• Stubble
  • **
  • Posts: 239
Re: Antimustachian documentaries
« Reply #27 on: October 21, 2016, 11:54:46 AM »
If you're going to quote me, quote me correctly and don't change what I wrote. Her name is Trump, not "Drumpf". See note above.

Settle down. I have the Last Week Tonight Chrome plugin that changes "Trump" to "Drumpf," and it quoted it that way without me noticing (did it to your last post, too, and I had to change it back manually). I couldn't care less what you call her.
« Last Edit: October 21, 2016, 11:59:03 AM by Ebrat »

zephyr911

  • Magnum Stache
  • ******
  • Posts: 3628
  • Age: 40
  • Location: Northern Alabama
  • I'm just happy to be here. \m/ ^_^ \m/
    • Pinhook Development LLC
Re: Antimustachian documentaries
« Reply #28 on: October 21, 2016, 02:45:50 PM »
I watched Queen of Versailles, and aside from the ridiculousness of the house itself, I had an intense hatred for the guy as a person. He brags about swaying the outcome of an election through his wealth and connections, is hell-bent on proving his worth through material success, but totally neglects his own family - he likes to show off his trophy bride, but doesn't really connect to her, doesn't intervene at the low point when her compulsive spending is bleeding them dry, and barely talks to his kids. He just sucks at everything in life but making money.

I was disappointed to hear that their fortunes recovered and they were able to resume construction of that obscenity... they're chasing this dream of rabid excess while continuing to ignore the things that matter, and nearly losing everything didn't even make a dent in that vain aspiration.

Last year they were featured on some "reality" TV abomination called "Celebrity Wife Swap", and the other wife even called them out for being so fixated on their material acquisitions that they neglected their beautiful children:
Quote
“You have all these beautiful things, but you also have all these beautiful children,” she told them through tears, “I hope that you can realize that of every thing you have, your family is the best thing.”
A week later, one of the daughters died of an overdose. And who knows if even that will affect their way of living.

Nederstash

  • Bristles
  • ***
  • Posts: 342
Re: Antimustachian documentaries
« Reply #29 on: October 21, 2016, 03:48:38 PM »

True, but I imagine the continuing expenses for caring for a shark are higher than for a purebred. I think the point was that the more exotic a thing something is, the more it will cost not only to purchase but to maintain. I remember wanting a good aquarium about 6 years ago and did the research into it and decided against it once I saw how much work they could be because I knew that I wasn't going to be up for it after the initial wave of enjoyment faded, and this was for a freshwater aquarium. I can't imagine what it would be like for a saltwater one, much less one with a shark in it.

But once you have the aquarium, might as well get the shark!

Tiny bit off topic, but I know a company that has a shark in their office building. They named him Budget.

Also lol@the plug-in that changes Trump to Drumpf.

kayvent

  • Pencil Stache
  • ****
  • Posts: 637
  • Location: Canada
Re: Antimustachian documentaries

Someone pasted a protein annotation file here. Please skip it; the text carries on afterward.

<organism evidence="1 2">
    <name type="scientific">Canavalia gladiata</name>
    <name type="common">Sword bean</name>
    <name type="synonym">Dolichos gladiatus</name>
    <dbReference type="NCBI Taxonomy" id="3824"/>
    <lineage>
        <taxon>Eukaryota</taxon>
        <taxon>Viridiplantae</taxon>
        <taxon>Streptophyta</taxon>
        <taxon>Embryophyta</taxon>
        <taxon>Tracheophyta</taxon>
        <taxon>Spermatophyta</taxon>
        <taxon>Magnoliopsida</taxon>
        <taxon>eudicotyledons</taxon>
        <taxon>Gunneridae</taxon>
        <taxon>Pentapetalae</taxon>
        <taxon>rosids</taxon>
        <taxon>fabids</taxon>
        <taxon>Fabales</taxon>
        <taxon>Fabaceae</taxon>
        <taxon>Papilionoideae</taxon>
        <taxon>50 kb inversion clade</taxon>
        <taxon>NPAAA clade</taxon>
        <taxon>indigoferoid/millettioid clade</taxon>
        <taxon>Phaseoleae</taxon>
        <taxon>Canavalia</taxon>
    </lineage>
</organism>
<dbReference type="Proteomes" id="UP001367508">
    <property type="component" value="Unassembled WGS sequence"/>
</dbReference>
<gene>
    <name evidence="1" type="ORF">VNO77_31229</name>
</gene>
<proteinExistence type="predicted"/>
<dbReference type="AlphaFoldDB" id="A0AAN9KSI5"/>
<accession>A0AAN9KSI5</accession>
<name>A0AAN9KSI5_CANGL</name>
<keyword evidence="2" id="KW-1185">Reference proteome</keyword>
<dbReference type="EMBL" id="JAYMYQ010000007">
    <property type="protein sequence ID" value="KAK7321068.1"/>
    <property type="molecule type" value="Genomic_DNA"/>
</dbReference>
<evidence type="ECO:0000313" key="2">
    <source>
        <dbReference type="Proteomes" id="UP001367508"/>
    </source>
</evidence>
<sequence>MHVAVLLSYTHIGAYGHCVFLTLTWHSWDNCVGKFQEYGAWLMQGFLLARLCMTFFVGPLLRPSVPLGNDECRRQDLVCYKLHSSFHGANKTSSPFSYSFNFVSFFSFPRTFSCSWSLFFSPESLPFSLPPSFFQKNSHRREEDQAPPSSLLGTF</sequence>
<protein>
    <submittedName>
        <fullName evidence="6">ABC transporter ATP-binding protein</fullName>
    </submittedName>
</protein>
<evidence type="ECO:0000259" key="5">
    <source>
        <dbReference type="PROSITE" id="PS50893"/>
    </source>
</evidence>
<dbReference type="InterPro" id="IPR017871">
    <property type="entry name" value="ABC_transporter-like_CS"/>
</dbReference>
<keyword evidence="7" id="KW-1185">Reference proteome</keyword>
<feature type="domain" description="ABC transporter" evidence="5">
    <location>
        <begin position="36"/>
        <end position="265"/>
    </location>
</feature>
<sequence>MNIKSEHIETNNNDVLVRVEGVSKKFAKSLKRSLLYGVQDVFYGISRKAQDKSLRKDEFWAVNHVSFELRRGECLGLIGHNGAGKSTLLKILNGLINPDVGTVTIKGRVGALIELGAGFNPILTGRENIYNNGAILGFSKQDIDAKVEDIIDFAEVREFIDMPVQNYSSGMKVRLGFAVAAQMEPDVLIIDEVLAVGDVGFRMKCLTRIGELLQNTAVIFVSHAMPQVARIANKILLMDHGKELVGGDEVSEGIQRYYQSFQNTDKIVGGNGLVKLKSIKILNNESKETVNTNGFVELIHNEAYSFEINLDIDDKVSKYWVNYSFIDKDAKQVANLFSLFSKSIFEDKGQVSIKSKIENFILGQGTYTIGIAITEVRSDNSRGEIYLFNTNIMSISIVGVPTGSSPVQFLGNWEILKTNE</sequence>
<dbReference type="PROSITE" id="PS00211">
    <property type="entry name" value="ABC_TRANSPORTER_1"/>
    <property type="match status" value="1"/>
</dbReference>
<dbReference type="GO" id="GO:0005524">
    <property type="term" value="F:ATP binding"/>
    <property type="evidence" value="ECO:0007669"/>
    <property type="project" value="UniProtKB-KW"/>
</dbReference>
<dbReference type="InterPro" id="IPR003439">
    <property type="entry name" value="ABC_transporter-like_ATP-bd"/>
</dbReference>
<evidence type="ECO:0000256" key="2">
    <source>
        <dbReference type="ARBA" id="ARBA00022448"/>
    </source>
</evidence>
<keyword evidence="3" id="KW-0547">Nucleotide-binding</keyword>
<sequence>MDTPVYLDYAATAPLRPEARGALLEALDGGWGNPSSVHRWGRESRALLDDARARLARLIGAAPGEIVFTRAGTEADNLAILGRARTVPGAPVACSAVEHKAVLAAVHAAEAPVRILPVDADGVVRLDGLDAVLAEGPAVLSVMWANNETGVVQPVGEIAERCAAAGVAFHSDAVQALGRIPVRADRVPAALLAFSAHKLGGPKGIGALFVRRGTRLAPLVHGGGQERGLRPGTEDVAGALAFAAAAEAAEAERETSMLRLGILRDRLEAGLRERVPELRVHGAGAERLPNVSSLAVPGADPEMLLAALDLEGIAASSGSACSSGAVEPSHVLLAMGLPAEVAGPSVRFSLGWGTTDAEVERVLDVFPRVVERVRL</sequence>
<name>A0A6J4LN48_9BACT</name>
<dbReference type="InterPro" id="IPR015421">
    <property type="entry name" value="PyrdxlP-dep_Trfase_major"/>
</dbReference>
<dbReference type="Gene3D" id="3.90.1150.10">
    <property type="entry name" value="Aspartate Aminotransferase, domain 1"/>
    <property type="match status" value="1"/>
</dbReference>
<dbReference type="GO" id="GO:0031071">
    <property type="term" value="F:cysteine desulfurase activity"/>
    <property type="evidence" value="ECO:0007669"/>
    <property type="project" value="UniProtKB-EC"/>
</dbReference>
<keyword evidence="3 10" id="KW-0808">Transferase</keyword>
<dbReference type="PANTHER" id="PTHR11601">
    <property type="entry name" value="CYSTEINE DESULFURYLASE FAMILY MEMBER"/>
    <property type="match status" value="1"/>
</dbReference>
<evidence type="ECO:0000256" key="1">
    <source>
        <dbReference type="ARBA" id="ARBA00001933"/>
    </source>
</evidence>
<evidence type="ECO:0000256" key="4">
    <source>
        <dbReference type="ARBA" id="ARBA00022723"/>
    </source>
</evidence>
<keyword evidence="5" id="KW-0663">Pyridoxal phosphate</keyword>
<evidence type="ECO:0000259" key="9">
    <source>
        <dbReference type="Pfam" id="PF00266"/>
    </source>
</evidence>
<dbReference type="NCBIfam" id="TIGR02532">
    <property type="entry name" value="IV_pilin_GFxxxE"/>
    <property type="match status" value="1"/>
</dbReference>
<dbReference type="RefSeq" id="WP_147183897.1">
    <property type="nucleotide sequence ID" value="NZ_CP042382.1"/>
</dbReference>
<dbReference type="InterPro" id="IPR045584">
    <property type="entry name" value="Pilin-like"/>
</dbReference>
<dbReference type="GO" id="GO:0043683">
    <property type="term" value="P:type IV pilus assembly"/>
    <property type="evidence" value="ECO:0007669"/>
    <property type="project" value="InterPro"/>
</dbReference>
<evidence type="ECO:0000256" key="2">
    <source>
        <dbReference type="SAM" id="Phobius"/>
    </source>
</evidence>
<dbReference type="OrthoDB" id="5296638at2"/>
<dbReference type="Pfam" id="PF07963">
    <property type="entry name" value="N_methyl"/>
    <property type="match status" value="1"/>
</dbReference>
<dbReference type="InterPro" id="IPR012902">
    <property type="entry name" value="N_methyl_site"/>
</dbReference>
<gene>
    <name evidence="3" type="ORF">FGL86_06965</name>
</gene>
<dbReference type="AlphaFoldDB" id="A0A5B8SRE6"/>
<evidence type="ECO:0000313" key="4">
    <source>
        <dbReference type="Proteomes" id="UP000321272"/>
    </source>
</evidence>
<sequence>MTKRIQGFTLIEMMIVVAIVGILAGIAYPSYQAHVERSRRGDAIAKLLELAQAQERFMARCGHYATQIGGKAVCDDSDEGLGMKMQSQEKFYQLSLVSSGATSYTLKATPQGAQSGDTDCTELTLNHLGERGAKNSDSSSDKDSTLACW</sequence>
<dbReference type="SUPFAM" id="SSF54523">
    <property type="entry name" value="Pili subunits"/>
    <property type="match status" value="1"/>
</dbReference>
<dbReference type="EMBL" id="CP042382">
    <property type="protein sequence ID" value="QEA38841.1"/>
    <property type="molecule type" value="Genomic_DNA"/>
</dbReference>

« Reply #30 on: October 23, 2016, 09:13:23 AM »
If you're going to quote me, quote me correctly and don't change what I wrote. Her name is Trump, not "Drumpf". See note above.

Settle down. I have the Last Week Tonight Chrome plugin that changes "Trump" to "Drumpf," and it quoted it that way without me noticing (did it to your last post, too, and I had to change it back manually). I couldn't care less what you call her.

Maybe you shouldn't have it then? It is extremely offensive.

Cyanne

  • 5 O'Clock Shadow
  • *
  • Posts: 86
Re: Antimustachian documentaries
« Reply #31 on: October 23, 2016, 01:41:43 PM »
If you're going to quote me, quote me correctly and don't change what I wrote. Her name is Trump, not "Drumpf". See note above.

Settle down. I have the Last Week Tonight Chrome plugin that changes "Trump" to "Drumpf," and it quoted it that way without me noticing (did it to your last post, too, and I had to change it back manually). I couldn't care less what you call her.

Maybe you shouldn't have it then? It is extremely offensive.

Why is it offensive?
https://en.wikipedia.org/wiki/Donald_Trump_(Last_Week_Tonight)#Name_change_timing_dispute

I know wikipedia is not the best source but it appears that the family changed their name to Trump from Drumpf.

GuitarStv

  • Senior Mustachian
  • ********
  • Posts: 13116
  • Age: 37
  • Location: Toronto, Ontario, Canada
Re: Antimustachian documentaries
« Reply #32 on: October 23, 2016, 02:01:31 PM »
If you're going to quote me, quote me correctly and don't change what I wrote. Her name is Trump, not "Drumpf". See note above.

Settle down. I have the Last Week Tonight Chrome plugin that changes "Trump" to "Drumpf," and it quoted it that way without me noticing (did it to your last post, too, and I had to change it back manually). I couldn't care less what you call her.

Maybe you shouldn't have it then? It is extremely offensive.

Why is it offensive?
https://en.wikipedia.org/wiki/Donald_Trump_(Last_Week_Tonight)#Name_change_timing_dispute

I know wikipedia is not the best source but it appears that the family changed their name to Trump from Drumpf.

The Last Week Tonight bit was funny because it was pointing out disgusting behaviour of Trump's (attempting to use someone's 'unamerican' sounding name as a weapon against them) while turning it back on him . . . Giving him a dose of his own medicine.  Continuing to call Trump 'Drumpf' signifies that you missed the whole point of the joke and are in fact doing it for the same reason that Trump did.  To appeal to bigots.  Given the great many perfectly valid reasons to criticize Trump, there really isn't any reason to cling to this one label is there?

Cyanne

  • 5 O'Clock Shadow
  • *
  • Posts: 86
Re: Antimustachian documentaries
« Reply #33 on: October 23, 2016, 02:31:53 PM »
Thanks for the clarification. I don't call Trump "Drumpf" but was curious why it was offensive if it was his ancestral name.

MgoSam

  • Magnum Stache